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Old 05-10-2010, 06:46 PM   #1
ColKurtz
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Default Windows Disk Manager - Initialize Disk... destructive or not?

If I have a disk with existing data and move it to a new system, do I *initialize* the disk within Windows Disk Manager when the wizard launches? I thought I remembered that the wizard prompted you to write a signature to the new disk, but Initialize to me sounds like a separate, destructive option. But looking around a bit I see several posts implying that Initializing a disk is simply writing the signature, and will not delete data.

I have a customer who migrated a SAN volume over the weekend. He stated that he initialized the disk within Disk Manager on the new host, but after doing so the drive had no data. They had a backup and will try again next weekend.

Initializing a volume in SAN terminology is destructive. Does MS have a different definition... is initializing within Disk Manager a non-destructive process?

The previous host was Windows Server 2003. I believe the new server is running 2008 R2... if that matters.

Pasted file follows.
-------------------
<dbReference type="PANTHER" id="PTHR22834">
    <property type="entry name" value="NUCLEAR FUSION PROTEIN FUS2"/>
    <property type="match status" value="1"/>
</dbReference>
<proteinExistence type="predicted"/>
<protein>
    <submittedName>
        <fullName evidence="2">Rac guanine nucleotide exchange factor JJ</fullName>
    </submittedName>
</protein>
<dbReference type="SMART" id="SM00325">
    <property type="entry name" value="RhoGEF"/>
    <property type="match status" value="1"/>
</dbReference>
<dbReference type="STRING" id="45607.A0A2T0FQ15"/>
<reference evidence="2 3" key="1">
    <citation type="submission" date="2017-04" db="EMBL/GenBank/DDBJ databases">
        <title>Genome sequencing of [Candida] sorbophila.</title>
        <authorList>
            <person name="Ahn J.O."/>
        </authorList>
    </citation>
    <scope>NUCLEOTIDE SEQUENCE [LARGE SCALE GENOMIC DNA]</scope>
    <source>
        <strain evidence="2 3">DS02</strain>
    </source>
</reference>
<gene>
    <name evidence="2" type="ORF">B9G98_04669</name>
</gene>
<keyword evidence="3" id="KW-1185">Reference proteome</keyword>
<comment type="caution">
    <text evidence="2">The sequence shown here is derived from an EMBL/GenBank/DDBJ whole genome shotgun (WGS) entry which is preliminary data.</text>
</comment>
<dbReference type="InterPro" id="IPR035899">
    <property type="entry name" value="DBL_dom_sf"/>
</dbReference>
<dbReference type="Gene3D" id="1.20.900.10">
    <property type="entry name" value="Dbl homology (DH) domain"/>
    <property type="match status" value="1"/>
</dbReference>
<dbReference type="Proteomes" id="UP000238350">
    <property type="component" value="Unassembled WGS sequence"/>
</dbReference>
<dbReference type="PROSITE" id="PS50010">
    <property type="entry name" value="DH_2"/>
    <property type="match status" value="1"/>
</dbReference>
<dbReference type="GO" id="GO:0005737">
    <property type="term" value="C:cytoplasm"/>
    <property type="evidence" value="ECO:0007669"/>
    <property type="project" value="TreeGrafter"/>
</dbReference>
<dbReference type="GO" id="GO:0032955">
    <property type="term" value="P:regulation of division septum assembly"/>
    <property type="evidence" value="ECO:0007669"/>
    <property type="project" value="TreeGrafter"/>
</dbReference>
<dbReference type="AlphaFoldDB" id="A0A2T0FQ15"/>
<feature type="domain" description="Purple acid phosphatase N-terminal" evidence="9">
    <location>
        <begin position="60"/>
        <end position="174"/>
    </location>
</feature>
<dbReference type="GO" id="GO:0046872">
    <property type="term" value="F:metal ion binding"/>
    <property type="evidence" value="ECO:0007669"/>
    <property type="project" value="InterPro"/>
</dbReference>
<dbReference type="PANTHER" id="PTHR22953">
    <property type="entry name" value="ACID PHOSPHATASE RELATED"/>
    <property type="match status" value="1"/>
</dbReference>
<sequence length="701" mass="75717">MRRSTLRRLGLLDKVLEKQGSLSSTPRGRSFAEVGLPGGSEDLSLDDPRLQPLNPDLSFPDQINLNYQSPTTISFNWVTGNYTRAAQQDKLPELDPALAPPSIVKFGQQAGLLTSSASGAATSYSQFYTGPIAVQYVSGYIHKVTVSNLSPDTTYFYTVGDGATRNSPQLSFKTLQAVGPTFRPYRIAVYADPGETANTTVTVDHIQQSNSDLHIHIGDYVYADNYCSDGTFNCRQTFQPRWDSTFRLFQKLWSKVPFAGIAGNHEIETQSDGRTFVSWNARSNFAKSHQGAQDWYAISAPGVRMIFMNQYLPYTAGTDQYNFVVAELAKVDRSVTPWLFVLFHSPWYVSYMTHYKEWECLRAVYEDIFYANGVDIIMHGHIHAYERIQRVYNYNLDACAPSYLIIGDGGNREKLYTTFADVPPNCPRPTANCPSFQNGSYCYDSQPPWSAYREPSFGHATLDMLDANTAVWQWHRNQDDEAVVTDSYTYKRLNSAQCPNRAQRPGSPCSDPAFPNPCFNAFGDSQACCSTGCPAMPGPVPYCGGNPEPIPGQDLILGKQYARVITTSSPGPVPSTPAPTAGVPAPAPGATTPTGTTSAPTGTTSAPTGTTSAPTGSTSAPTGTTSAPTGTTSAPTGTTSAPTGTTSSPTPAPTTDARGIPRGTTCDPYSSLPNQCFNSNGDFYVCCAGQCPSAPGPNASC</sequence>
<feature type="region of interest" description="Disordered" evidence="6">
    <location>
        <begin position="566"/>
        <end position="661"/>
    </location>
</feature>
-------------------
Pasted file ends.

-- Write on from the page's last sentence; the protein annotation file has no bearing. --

Thanks for any info.
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Old 05-10-2010, 07:10 PM   #2
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Don't do a Windows "Initialize" on a disk with data on it. You won't be able to find the files anymore without data recovery software.
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Old 05-11-2010, 04:52 PM   #3
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Destructive.
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Old 05-13-2010, 06:35 AM   #4
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An uninitialized disk means that Windows was not able to find a valid MBR (for whatever reason). If you initialize it, it will try to write a new MBR along with an empty partition table.
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Old 05-13-2010, 08:37 AM   #5
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Quote:
Originally Posted by hanspeter View Post
An uninitialized disk means that Windows was not able to find a valid MBR (for whatever reason). If you initialize it, it will try to write a new MBR along with an empty partition table.
Yea, it shouldn't touch the actual data but the partition table will be blank so you'd need to recreate the partition table exactly as it was before with a 3rd party tool that's non-destructive like fdisk or a data recovery tool like gpart that will attempt to rebuild the partition table for you.
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Old 05-14-2010, 03:25 AM   #6
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To add a bit. An invalid mbr is not caused by foreign boot strap code or something. It validates the mbr on the 2 byte end marker (0x55 0xAA).
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